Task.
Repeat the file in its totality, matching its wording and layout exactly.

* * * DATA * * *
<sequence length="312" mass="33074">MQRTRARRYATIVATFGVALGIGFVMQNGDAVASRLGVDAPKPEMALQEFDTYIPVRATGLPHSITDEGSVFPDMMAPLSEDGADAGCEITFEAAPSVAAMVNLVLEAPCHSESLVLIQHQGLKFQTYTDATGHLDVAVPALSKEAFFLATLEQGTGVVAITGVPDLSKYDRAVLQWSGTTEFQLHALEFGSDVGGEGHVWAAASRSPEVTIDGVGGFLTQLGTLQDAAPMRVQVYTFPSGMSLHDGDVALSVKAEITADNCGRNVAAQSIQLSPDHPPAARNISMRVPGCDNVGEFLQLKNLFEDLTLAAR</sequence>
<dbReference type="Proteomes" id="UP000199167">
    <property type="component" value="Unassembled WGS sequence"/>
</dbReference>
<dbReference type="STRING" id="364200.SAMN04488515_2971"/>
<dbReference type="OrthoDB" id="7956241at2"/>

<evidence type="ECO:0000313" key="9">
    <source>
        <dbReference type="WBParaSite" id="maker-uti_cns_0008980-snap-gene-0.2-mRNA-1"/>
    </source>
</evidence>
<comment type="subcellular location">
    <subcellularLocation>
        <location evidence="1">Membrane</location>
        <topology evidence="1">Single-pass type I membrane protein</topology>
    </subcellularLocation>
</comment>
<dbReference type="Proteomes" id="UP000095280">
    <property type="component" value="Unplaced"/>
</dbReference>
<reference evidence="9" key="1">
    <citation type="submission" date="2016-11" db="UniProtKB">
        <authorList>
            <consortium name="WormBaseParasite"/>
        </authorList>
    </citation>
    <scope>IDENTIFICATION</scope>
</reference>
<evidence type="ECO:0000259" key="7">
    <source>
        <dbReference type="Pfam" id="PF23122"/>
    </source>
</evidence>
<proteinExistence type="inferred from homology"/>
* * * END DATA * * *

<sequence length="312" mass="33074">MQRTRARRYATIVATFGVALGIGFVMQNGDAVASRLGVDAPKPEMALQEFDTYIPVRATGLPHSITDEGSVFPDMMAPLSEDGADAGCEITFEAAPSVAAMVNLVLEAPCHSESLVLIQHQGLKFQTYTDATGHLDVAVPALSKEAFFLATLEQGTGVVAITGVPDLSKYDRAVLQWSGTTEFQLHALEFGSDVGGEGHVWAAASRSPEVTIDGVGGFLTQLGTLQDAAPMRVQVYTFPSGMSLHDGDVALSVKAEITADNCGRNVAAQSIQLSPDHPPAARNISMRVPGCDNVGEFLQLKNLFEDLTLAAR</sequence>
<dbReference type="Proteomes" id="UP000199167">
    <property type="component" value="Unassembled WGS sequence"/>
</dbReference>
<dbReference type="STRING" id="364200.SAMN04488515_2971"/>
<dbReference type="OrthoDB" id="7956241at2"/>

<evidence type="ECO:0000313" key="9">
    <source>
        <dbReference type="WBParaSite" id="maker-uti_cns_0008980-snap-gene-0.2-mRNA-1"/>
    </source>
</evidence>
<comment type="subcellular location">
    <subcellularLocation>
        <location evidence="1">Membrane</location>
        <topology evidence="1">Single-pass type I membrane protein</topology>
    </subcellularLocation>
</comment>
<dbReference type="Proteomes" id="UP000095280">
    <property type="component" value="Unplaced"/>
</dbReference>
<reference evidence="9" key="1">
    <citation type="submission" date="2016-11" db="UniProtKB">
        <authorList>
            <consortium name="WormBaseParasite"/>
        </authorList>
    </citation>
    <scope>IDENTIFICATION</scope>
</reference>
<evidence type="ECO:0000259" key="7">
    <source>
        <dbReference type="Pfam" id="PF23122"/>
    </source>
</evidence>
<proteinExistence type="inferred from homology"/>